In a talk about her new book, Vanessa Bayer explains how leukemia contributed to her comic perspective and sense of empathy.
Comedian Vanessa Bayer spent most of high school receiving treatment for leukemia, and she found endless humor in the situation. In fact, she and her family joked about it all the time.
“Doing that put me at ease and my friends at ease and made everything feel not so difficult,” recalled Bayer, an actress and comedian who was part of the “Saturday Night Live” cast for seven seasons. “It strengthened my comedic perspective, seeing a lot of things through this funny lens.”
But Bayer doesn’t joke about the importance of support from family and friends during a cancer experience. She had that, and she wants others with serious illnesses to have it, too.
That’s why she’s written a children’s book, published June 4, aimed at teaching youngsters how to support a friend who is sick. “How Do You Care for a Very Sick Bear?
,” illustrated by Rosie Butcher, isn’t funny, Bayer says, but it isn’t sad, either. “It’s a very hopeful book,” she says.
Bayer spoke about the book and her journey with acute myeloid leukemia on June 2, at the Wyckoff Family YMCA in New Jersey. The event, the first stop on a short book tour, was co-sponsored by North Jersey-based Hackensack Meridian Health
, which offers a wide-ranging oncology program and partners with the YMCA on health and wellness programming. Also co-sponsoring was Friends’ Health Connection
, a nonprofit organization that connects people with the same health challenges so they can support each other and offers lectures to help them fight illnesses and boost their quality of life.
Bayer — an Emmy-nominated actress who has appeared in the films “Train Wreck,” “Office Christmas Party” and “Ibiza” — received her diagnosis at age 15 and was treated from her freshman through her junior year of high school.
“It was a very difficult experience to go through, but I really got a lot of support from my friends,” she said. “They rallied around me,” coming over to have tea and talk, “and it made the experience not as difficult.”
However, she added, “Some of my friends were freaked out and very scared, and some showed up more than others, and that’s certainly understandable. When you’re a kid, it’s hard to know what to do. That’s why I wanted to write this book — because it’s easy to forget that when people are sick or go through a trauma, they’re still the same person who likes the same things. I liked hearing gossip about who was dating who when I wasn’t sick — and when I was sick.”
Bayer said she’s loved illustrated children’s books since her childhood visits to an Ohio library with her mother and brother. At the University of Pennsylvania, where she studied communications, Bayer took a lot of classes on children’s media. During those years, she said, she also interned at Nickelodeon and “Sesame Street.”
“(Children’s books) seem like these little pieces of art, because they’re so beautiful, but they also have their lessons boiled down to the important parts,” said Bayer. “It was always a dream of mine to write a children’s book. I had the idea in my head, and when I was done with ‘Saturday Night Live’ and had a break from work, I thought, ‘This would be a great time to write this book.’”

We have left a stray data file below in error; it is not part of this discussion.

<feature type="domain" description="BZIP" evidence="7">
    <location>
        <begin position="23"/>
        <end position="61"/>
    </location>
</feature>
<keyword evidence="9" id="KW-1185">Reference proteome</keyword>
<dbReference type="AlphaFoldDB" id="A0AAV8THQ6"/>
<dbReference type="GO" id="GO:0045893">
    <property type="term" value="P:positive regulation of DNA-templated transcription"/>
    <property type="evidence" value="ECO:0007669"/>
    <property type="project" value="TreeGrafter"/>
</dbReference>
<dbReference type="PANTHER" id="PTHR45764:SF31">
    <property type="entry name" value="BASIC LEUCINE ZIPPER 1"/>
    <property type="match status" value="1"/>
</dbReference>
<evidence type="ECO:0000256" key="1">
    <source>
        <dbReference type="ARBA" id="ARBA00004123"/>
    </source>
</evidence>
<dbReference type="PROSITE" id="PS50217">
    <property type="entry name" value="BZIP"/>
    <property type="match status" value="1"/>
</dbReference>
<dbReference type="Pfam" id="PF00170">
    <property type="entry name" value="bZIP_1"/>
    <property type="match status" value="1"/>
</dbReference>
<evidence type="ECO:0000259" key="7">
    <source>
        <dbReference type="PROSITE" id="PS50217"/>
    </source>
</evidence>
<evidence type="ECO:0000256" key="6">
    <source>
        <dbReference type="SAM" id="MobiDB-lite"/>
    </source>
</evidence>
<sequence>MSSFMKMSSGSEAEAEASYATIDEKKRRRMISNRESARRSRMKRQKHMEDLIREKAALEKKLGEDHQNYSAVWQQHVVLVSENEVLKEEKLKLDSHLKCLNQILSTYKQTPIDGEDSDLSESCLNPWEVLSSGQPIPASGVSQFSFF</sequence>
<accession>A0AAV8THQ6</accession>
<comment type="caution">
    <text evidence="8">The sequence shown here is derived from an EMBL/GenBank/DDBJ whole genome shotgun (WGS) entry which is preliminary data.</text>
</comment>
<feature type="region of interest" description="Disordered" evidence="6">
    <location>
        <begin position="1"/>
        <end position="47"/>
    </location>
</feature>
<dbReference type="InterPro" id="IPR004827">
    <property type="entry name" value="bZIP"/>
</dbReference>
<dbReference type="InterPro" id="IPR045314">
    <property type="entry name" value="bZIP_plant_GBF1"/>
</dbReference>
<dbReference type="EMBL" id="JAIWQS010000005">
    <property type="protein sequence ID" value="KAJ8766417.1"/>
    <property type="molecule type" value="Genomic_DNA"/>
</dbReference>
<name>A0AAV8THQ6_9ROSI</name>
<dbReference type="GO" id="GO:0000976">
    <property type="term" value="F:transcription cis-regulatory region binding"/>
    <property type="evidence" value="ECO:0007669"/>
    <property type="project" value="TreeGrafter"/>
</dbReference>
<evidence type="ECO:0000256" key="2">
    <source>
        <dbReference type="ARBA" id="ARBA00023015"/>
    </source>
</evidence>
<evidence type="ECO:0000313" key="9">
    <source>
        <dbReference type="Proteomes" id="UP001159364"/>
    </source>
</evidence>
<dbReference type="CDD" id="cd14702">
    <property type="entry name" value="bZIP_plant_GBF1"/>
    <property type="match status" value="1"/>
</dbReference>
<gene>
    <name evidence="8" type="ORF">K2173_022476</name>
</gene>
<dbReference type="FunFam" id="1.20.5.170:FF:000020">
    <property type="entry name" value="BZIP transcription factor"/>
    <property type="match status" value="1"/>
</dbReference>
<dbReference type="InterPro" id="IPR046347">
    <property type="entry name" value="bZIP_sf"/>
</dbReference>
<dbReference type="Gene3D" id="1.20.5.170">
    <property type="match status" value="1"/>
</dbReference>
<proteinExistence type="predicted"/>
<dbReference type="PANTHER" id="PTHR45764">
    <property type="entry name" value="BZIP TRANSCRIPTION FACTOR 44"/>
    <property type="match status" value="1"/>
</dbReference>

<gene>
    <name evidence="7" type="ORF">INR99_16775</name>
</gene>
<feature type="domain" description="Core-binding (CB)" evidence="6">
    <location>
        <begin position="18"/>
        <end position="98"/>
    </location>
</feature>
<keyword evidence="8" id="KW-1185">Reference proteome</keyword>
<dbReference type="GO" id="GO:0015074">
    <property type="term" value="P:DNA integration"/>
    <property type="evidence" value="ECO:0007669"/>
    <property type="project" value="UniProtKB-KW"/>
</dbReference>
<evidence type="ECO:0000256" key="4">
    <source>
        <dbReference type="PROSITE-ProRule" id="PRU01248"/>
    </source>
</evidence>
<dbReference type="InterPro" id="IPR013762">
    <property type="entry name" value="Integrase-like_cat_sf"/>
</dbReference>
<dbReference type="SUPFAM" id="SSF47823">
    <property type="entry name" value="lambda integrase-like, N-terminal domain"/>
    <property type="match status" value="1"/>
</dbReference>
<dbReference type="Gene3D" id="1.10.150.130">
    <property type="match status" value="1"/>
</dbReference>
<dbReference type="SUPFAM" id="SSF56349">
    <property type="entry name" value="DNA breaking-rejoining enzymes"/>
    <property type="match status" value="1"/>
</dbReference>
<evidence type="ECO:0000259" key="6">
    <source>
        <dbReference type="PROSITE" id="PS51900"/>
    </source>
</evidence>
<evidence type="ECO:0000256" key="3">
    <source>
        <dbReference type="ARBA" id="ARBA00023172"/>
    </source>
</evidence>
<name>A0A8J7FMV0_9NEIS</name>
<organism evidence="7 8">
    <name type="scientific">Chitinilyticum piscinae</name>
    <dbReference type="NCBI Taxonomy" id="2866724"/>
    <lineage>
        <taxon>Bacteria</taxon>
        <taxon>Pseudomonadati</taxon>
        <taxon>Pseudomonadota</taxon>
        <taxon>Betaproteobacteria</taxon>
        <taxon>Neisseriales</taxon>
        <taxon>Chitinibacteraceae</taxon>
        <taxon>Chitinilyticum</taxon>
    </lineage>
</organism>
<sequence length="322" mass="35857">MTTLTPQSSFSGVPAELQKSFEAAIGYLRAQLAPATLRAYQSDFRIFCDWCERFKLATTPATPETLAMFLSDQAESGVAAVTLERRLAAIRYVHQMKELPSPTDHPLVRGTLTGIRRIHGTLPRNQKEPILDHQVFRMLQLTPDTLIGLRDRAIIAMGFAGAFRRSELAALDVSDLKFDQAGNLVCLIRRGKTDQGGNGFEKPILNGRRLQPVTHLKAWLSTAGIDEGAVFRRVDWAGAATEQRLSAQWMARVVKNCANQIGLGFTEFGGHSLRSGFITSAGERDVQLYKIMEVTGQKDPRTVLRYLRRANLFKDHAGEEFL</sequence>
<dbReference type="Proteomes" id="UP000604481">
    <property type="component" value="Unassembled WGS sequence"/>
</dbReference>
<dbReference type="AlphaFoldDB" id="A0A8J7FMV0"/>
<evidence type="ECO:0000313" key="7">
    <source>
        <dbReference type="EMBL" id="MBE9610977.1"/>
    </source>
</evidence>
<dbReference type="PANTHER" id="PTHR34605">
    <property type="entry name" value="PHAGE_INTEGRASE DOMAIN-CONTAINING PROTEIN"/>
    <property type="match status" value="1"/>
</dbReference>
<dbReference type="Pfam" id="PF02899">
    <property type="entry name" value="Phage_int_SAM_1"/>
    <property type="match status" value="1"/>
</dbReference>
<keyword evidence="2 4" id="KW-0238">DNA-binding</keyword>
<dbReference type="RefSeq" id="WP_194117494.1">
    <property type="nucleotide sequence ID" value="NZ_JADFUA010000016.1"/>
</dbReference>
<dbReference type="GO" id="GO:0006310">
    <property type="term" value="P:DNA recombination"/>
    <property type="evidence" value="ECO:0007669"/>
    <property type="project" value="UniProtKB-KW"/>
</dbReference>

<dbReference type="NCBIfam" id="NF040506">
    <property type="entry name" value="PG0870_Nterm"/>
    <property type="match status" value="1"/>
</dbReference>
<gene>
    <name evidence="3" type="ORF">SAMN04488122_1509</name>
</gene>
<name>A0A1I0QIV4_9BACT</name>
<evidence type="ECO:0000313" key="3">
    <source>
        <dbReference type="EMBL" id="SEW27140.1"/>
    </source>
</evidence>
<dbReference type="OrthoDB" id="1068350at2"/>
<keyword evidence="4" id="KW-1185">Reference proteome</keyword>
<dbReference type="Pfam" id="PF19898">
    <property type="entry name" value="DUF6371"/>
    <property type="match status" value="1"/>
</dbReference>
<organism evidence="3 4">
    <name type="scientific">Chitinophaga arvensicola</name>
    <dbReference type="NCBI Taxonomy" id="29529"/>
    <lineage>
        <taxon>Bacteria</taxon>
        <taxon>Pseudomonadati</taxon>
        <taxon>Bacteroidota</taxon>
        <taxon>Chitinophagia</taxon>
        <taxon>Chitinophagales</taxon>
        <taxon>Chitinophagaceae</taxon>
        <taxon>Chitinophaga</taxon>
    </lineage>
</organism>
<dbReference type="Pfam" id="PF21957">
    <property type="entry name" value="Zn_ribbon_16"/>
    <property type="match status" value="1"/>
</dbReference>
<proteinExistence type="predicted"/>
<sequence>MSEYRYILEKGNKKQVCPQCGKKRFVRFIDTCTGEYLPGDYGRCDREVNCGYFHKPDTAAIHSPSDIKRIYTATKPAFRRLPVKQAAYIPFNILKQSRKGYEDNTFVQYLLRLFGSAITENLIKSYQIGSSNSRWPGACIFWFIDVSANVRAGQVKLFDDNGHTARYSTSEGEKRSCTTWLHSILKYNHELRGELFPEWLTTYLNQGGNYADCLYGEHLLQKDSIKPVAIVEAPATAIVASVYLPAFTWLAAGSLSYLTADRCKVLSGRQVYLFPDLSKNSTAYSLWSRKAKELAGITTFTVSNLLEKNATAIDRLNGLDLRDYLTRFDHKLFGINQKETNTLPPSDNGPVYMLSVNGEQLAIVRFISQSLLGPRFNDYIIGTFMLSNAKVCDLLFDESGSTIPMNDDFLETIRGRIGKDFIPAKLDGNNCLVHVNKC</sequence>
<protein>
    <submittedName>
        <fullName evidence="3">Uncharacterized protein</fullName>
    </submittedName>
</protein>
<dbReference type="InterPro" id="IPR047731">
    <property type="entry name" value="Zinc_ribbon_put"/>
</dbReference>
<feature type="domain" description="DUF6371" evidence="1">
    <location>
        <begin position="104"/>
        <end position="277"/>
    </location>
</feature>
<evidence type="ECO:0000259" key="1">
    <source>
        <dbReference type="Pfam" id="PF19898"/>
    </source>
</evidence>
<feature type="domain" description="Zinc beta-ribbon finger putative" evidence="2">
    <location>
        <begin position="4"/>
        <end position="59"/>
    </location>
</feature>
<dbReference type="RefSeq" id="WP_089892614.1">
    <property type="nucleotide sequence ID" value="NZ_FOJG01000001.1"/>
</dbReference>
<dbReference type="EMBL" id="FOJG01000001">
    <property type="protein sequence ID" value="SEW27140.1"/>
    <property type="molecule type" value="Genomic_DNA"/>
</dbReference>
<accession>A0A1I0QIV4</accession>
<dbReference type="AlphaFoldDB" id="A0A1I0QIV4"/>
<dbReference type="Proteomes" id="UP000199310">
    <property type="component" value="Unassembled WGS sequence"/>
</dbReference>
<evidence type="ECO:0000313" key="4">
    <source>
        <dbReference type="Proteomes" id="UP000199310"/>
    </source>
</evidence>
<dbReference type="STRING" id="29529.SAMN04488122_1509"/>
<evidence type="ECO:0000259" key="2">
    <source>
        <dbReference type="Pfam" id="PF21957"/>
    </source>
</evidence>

The book is about two bears who are close friends. When one gets sick, the book suggests that the other can call, visit, share news, bring cards and books, play games and have snacks — except on occasions when the sick bear requests some time alone.
Bayer really enjoyed the experience of creating it. “Seeing your words come to life in illustrations is so amazing,” she said. “It’s been just magical.”
Her memories and experience have informed more than Bayer’s work on the book. They also helped shape her career as a comedian.
“I didn’t realize when I was in college and joined a sketch comedy group that it was a byproduct of when I was sick, but now I think the reason I was so into doing that was because of how healing and wonderful comedy was while I was battling cancer,” she said.
Now, she’s working with Showtime to develop a show, “Big Deal,” that reflects some aspects of her cancer experience.
In doing standup comedy during her college years, and still today, Bayer told jokes about how she “used cancer to get out of everything.” If she was late to school because she’d been watching TV, she’d convince her guidance counselor the problem was cancer-related, and he would excuse her.
“When a boy asked me to homecoming and I didn’t want to go with him, I said I was getting chemo that weekend. Just because you have cancer doesn’t mean you’re a good person,” she joked.
She added that her family members also used cancer as an excuse, referring to it as “dropping the L bomb.” “One time, my dad was pulled over for speeding and said he was on his way to see his daughter who had leukemia, and he didn’t get the ticket,” she said. “We were creeps.”
Today, Bayer jokes that she sees her cancer history as “a great way to one-up people: I had cancer — who’s the most interesting person at the table now?”
Beyond the quips, Bayer said her journey has left her more empathetic.
“I realize that we’re all going through something,” she said. “It might not be as easy to spot (in some cases), but we’re all just doing the best we can, so let’s be there for each other as much as we can.”